The bug, discovered by developer Lemi Ergin, lets anyone log into an admin account using the username “root” with no password. This works when attempting to access an administrator’s account on an unlocked Mac, and it also provides access at the login screen of a locked Mac.
To replicate, follow these steps from any kind of Mac account, admin or guest:
1. Open System Preferences
2. Choose Users & Groups
3. Click the lock to make changes
4. Type “root” in the username field
5. Move the mouse to the Password field and click there, but leave it blank
6. Click unlock, and it should allow you full access to add a new administrator account.
At the login screen, you can also use the root trick to gain access to a Mac after the feature has been enabled in System Preferences. At the login screen, click “Other,” and then enter “root” again with no password.
This allows for admin-level access directly from the locked login screen, with the account able to see everything on the computer.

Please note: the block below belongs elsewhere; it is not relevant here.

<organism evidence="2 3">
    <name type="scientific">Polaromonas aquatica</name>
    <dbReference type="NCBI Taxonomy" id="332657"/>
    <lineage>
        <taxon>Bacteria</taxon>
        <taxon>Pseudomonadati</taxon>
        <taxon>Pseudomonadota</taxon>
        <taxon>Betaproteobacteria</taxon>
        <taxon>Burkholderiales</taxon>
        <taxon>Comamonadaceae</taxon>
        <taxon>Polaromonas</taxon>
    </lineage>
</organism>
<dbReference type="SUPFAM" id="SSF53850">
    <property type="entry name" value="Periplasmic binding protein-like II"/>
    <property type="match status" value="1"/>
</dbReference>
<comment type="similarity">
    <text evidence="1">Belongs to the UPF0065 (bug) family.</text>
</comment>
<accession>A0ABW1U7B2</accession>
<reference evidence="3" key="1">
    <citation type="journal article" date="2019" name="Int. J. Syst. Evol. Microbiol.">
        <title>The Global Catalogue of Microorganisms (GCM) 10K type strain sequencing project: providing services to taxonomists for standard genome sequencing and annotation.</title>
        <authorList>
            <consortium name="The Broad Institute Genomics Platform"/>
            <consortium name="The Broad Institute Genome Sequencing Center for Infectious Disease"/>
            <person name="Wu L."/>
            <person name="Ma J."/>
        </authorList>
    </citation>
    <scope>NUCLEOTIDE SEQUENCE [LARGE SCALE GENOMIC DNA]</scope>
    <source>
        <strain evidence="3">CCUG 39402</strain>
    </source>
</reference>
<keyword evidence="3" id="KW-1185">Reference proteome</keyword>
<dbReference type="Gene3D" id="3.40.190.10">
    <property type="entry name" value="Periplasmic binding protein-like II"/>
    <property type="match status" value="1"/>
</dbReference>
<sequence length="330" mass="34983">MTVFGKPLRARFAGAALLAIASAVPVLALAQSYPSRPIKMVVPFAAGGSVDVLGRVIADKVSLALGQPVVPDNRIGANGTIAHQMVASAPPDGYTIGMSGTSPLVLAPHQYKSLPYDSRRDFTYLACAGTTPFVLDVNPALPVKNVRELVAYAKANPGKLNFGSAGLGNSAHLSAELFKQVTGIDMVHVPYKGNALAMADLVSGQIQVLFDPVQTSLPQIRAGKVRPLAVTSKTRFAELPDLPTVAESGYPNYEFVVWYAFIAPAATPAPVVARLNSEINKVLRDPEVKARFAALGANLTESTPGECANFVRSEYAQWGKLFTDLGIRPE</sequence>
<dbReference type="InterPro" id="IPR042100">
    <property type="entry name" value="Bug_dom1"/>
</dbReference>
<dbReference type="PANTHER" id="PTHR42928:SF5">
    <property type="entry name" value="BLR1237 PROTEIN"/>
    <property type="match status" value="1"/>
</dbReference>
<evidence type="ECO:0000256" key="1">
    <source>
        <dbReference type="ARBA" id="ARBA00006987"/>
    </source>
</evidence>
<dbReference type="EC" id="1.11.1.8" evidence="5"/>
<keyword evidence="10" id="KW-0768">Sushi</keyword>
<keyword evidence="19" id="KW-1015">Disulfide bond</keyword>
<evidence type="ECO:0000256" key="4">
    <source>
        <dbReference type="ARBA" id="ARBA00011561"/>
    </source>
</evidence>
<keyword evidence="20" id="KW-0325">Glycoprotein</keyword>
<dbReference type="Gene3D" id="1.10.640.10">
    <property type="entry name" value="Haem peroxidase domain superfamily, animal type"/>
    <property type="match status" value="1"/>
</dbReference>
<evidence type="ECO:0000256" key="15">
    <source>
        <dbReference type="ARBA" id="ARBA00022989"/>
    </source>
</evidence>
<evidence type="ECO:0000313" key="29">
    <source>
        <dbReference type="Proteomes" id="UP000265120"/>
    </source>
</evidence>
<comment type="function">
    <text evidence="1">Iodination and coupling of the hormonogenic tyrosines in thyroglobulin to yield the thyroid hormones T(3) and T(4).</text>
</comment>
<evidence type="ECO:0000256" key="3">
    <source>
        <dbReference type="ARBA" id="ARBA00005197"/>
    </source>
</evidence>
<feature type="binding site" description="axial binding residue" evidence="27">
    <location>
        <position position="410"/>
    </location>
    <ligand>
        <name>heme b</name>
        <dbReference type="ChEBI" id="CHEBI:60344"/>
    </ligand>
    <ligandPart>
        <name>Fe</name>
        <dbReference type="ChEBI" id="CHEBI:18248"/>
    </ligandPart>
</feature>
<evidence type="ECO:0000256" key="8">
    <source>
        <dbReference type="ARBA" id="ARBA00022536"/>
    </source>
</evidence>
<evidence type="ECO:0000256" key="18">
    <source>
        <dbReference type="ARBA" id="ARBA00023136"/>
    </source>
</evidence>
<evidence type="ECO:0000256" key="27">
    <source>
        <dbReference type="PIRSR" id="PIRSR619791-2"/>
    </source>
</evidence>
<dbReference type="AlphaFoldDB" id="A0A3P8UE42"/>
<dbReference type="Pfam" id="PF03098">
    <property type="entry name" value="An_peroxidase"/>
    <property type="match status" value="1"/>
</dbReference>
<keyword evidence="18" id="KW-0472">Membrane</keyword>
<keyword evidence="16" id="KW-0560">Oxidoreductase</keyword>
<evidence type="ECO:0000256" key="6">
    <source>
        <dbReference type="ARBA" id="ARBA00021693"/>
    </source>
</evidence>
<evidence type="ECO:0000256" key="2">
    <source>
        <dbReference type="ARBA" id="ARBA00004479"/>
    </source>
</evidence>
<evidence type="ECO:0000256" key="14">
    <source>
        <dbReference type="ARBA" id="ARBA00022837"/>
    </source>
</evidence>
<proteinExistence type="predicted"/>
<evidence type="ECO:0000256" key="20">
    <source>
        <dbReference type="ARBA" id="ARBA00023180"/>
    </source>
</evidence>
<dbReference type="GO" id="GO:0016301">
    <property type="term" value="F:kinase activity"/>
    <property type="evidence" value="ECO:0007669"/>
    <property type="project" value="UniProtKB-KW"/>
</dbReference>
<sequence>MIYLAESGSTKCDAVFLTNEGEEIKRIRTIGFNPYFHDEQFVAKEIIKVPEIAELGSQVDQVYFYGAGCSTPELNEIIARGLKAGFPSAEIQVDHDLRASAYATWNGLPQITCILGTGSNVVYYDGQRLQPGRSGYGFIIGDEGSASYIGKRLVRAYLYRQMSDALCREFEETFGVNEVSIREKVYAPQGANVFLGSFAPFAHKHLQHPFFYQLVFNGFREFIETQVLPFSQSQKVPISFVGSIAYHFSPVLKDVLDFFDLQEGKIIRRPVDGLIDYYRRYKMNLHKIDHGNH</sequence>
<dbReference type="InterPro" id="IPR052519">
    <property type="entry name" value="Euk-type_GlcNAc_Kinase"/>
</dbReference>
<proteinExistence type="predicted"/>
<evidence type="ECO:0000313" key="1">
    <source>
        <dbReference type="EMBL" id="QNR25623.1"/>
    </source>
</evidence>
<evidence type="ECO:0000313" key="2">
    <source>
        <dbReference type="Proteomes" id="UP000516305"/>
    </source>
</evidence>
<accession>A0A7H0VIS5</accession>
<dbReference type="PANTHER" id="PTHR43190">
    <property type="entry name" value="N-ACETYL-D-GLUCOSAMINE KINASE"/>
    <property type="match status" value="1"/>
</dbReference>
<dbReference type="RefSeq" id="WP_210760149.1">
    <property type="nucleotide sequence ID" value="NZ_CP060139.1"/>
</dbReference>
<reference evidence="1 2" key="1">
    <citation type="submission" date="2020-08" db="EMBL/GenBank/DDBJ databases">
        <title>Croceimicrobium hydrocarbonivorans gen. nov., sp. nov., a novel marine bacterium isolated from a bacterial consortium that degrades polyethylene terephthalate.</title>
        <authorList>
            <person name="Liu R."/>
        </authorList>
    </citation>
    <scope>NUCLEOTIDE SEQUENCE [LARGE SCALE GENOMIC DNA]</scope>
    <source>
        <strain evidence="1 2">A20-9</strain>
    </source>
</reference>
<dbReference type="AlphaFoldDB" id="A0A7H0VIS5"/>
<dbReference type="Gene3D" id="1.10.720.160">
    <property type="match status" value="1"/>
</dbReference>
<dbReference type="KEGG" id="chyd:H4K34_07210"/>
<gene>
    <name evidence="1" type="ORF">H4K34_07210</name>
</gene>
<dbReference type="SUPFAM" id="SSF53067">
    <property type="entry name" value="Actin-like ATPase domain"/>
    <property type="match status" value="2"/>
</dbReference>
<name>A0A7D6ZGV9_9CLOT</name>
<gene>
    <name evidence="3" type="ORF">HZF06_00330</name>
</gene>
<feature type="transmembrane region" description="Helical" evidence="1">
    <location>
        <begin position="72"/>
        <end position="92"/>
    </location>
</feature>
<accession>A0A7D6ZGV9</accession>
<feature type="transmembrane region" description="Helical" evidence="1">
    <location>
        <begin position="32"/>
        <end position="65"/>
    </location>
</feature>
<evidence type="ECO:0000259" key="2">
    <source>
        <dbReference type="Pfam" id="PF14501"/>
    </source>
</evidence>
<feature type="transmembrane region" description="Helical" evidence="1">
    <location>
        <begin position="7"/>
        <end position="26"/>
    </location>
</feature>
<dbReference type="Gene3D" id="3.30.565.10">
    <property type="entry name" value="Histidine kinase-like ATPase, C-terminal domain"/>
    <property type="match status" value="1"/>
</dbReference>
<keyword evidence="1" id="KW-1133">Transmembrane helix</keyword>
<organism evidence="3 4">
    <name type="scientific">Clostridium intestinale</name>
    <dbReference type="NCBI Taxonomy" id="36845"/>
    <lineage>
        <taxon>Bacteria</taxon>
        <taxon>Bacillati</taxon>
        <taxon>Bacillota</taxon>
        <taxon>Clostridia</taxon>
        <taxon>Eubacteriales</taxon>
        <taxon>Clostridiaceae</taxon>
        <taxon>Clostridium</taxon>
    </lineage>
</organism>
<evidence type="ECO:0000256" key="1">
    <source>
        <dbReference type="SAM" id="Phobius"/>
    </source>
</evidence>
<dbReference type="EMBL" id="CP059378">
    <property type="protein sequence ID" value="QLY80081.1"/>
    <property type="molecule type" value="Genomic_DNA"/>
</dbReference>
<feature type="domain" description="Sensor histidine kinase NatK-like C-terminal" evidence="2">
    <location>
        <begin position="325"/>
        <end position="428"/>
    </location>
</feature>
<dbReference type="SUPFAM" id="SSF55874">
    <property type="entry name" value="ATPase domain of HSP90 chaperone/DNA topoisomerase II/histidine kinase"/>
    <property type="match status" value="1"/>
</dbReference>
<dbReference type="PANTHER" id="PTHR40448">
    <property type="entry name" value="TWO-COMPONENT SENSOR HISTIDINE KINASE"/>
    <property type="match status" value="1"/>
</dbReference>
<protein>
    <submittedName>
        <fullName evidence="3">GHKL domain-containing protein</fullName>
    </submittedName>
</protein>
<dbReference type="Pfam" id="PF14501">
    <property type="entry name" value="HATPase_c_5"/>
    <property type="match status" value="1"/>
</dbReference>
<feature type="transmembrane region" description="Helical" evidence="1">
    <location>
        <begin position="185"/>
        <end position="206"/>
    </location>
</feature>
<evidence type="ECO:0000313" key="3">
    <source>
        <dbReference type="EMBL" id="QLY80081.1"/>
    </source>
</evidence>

It appears that this bug is present in the current version of macOS High Sierra, 10.13.1, and the macOS 10.13.2 beta that is in testing at the moment. It’s not clear how such a significant bug got past Apple, but it’s likely this is something that the company will immediately address.
Update: An Apple spokesperson told MacRumors that a fix is in the works:
“We are working on a software update to address this issue. In the meantime, setting a root password prevents unauthorized access to your Mac. To enable the Root User and set a password, please follow the instructions here: https://support.apple.com/en-us/HT204012. If a Root User is already enabled, to ensure a blank password is not set, please follow the instructions from the ‘Change the root password’ section.”
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